January 22, 2018
We’ve all seen someone rattle on + talk a lot. After a while it's as if they've exhausted the speech energy that they have, and people don’t really listen to them. Or someone might be rambling on, and we notice our mind starts to wander + suddenly we realize we’re not really listening. And then there are those other people we meet in our lives who, when they speak, they may not say a lot, but when they do it’s amazing. It’s like every word is imbued with energy and vitality. And we listen.
We have an understanding that our physical bodies have a finite amount of energy. We have a certain amount of energy for each day before we need to rest, sleep, eat, recharge, refuel our tanks. The same is true for speech energy. What most people don’t know, is that we have a finite amount of energy reserved for our speech. In order to have that type of energy, vitality and strength behind your speech, I've compiled these six simple + insightful ways to make your speech more powerful:
When we’re silent, we reserve and preserve those precious speech energies. So when we do talk, it’s more powerful. Having an awareness of how much we speak during the day can be really helpful. Track during one day: how much during the day are you silent and how much are you speaking? Have an awareness of when you’re speaking and when you’re quiet.
When you do talk, what are you saying? What are you expressing? Do you tend to be responding? Are you talking about yourself? Is it a dialogue? A monologue? Do you only speak when it’s necessary? When it’s something beneficial? Do you find yourself sharing experiences? Just noticing what the content of your speech is. Is it positive? Is it negative? Does it make people smile? What is the effect of the content of your speech?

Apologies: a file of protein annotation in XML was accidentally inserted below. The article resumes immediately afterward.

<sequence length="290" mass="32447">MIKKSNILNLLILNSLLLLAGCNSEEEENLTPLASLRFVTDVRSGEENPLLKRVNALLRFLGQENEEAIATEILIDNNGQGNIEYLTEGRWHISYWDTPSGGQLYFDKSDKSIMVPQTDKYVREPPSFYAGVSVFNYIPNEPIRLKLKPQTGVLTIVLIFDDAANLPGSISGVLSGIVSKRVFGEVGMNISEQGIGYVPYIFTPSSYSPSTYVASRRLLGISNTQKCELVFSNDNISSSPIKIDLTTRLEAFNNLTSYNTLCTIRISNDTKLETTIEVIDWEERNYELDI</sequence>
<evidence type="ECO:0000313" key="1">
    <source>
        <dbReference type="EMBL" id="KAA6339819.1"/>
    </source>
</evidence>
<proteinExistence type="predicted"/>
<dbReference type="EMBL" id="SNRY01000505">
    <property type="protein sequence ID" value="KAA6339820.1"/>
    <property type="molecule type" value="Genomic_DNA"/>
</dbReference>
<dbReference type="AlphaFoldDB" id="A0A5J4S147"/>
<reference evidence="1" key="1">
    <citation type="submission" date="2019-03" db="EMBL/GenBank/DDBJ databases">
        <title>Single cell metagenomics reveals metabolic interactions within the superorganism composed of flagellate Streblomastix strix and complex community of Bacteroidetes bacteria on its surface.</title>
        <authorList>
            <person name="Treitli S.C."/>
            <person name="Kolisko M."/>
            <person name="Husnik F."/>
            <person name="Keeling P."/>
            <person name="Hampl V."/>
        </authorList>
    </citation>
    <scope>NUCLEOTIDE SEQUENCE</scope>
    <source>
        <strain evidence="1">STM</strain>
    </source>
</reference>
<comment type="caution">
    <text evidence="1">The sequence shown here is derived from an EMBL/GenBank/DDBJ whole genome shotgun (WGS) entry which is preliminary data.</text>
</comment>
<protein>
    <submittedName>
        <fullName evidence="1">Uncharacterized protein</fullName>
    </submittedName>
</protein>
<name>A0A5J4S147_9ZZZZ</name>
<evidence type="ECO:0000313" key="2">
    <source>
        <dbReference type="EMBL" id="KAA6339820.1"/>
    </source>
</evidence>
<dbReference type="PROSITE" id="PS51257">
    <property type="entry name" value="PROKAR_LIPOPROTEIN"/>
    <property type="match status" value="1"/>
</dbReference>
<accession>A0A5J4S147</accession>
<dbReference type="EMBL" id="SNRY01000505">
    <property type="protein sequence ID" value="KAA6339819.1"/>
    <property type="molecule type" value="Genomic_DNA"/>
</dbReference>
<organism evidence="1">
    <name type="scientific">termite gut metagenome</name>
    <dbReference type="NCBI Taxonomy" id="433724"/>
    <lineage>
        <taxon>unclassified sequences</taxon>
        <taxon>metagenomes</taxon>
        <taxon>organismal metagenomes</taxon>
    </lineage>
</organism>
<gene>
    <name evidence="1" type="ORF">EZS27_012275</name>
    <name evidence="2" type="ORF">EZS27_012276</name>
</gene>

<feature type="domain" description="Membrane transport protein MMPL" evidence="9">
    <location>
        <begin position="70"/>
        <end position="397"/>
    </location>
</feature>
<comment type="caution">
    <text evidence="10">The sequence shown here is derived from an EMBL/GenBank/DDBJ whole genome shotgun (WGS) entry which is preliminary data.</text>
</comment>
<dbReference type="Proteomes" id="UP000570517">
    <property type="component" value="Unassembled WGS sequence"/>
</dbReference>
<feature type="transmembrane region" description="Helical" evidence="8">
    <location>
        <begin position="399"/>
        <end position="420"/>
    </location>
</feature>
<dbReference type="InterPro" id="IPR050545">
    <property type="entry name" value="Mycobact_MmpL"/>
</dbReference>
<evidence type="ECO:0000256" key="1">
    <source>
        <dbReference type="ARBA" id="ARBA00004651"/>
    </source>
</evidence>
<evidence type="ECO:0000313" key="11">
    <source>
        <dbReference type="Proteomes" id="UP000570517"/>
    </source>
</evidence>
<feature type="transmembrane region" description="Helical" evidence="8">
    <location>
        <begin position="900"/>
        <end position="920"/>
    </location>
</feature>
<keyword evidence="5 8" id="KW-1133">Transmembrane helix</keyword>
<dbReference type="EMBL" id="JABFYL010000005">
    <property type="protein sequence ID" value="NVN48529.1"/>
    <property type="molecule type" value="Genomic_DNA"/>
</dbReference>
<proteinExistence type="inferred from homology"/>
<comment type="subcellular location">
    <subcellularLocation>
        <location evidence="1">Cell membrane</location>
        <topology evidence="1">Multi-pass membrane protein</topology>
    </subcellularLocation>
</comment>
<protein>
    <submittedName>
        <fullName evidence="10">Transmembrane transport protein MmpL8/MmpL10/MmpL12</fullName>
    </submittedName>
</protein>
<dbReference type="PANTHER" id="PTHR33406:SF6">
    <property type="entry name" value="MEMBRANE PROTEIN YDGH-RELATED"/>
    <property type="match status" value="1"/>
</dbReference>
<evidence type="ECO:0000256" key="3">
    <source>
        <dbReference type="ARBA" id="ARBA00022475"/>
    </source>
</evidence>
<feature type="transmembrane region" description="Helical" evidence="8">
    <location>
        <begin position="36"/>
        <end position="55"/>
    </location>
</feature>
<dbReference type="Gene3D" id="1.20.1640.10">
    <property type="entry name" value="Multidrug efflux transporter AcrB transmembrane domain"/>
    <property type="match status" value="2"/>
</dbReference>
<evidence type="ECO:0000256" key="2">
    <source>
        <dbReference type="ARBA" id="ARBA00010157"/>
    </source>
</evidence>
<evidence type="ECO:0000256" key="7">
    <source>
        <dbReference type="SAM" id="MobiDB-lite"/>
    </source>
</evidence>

There’s this great quote from an old TV series called Kung Fu that stuck with me ~ I loved it so much that I wrote it into my meditation practice every morning so that I could repeat it to myself every morning. And the quote is: “If my words are not better than silence, I will keep silent.” I just love that idea of making sure that when we do speak, it has some benefit. Even just having a sharper awareness of what it is that we’re saying when we do speak.
By choosing your words carefully, you use less energy, you’ll reserve more of your speech energies. We have those times where we ramble on in an effort to describe something, and that feels really different from slowing down and choosing each word carefully. It uses less energy when we choose our words carefully, and it also means that we are fully present as we’re speaking. This in turn makes it easier for the listener to be fully present with us as we’re speaking, making our speech more powerful.
This practice will help reserve those speech energies. By asking more questions. By observing more. By being curious about the person that we’re talking to. And in that listening more, we’re engaging in more silence. We’re being quiet.
Even when you’re with other people. The trick is this: if silence arises, let it be there. Resist the urge to fill the silence with chattering + talking + sharing. Move past that point of it being awkward into being able to rest into it, relax into that silence and notice how good it feels to be able to be at ease with silence and to be fully present with each other without the need for words.
I had this experience earlier in the year when I was in Taipei and having dinner with a few friends. We were in a completely full restaurant and I looked around me, every table was full. And I realized that no one was talking. It’s so different in the West - you go to dinner and everyone’s chatting, everyone’s having a conversation as they’re eating. In Asia it’s more common that when you’re eating, you’re just fully immersed in eating! Completely absorbed in the amazing flavors + tastes and you’re nourishing yourself. And you’re also spending time with others, but comfortable in that space; it’s like a spacious silence where you’re fully present with your food and you’re fully present with who you’re sitting with, you just happen to not be talking.
One whole day without speaking. You can do it every week, you can do once a month, once a year. It’s sort of like a fast where you are really reserving those speech energies so when you do speak, there’s a lot of vitality and strength and power behind your words.
Let me know how it goes! If you try any of these methods, if you have any insights arise, we’d love to hear about it!
Love + flower petals,